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Possibly First Ever Sighting of Long-billed Curlews in Los Alamos

on April 24, 2013 - 7:45am
Long-billed curlews in grassy areas north of San Ildefonso Road. Photo by Dave Yeamans
 
Long-billed curlews in grassy areas north of San Ildefonso Road. Photo by Dave Yeamans
 
Special to the Los Alamos Daily Post
 
Los Alamos Open Space Specialist Craig Martin, one day after Earth Day and two days after his installation as a Living Treasure of Los Alamos, crowned the occasion with what may be the first ever sighting of eight long-billed curlews in the grassy areas north of San Ildefonso Road on North Mesa.
 
He spotted them at 10:30 a.m. Tuesday, photographed them and alerted the PEEC birders group.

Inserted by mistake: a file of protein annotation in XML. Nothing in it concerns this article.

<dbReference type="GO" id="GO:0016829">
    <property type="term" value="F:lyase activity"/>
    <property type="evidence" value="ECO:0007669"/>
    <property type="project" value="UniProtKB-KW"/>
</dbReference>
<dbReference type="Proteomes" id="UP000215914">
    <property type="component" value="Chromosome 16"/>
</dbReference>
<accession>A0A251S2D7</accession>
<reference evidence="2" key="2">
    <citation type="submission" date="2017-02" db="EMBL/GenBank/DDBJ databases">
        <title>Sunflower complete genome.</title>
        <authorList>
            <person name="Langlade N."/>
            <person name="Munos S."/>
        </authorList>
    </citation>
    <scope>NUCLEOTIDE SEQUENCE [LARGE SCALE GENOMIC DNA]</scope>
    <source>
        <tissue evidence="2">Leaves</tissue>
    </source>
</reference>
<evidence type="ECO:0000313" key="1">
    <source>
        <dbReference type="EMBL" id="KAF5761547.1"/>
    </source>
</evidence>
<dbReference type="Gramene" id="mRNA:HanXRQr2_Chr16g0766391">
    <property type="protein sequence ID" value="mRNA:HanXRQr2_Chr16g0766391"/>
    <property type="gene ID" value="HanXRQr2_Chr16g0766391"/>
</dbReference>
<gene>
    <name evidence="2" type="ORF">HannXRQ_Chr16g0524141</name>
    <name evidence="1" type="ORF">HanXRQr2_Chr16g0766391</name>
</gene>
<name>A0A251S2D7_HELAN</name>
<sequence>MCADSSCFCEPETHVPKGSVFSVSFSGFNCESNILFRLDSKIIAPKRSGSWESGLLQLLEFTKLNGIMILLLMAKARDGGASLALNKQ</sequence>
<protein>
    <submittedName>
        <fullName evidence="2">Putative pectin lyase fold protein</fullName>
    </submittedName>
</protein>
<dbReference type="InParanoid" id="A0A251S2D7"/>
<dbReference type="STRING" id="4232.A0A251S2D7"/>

Independently, a neighbor alerted PEEC birder Dave Yeamans, and by 2 p.m. other birders had gathered in what was then a bitter-cold snow squall. The birds were visible, but evidently felt like huddling in the grass while their admirers managed to get better photos than direct sight.
 
Then the sun emerged, the birds flew to a location closer to the road, and finally a magnificent close-up viewing was possible.
 
Curlews are shorebirds that nest in grasslands, currently migrating from Mexico or southern Texas to the northwest or midwest of the U.S. (or southern Canada.) They are unmistakeable with long decurved bills, buffy breast, cinnamon-colored underwings, and lovely mottled back.
 
Their location as of mid-afternoon on Tuesday was the grassy fields opposite the Estates Drive development.
 
 

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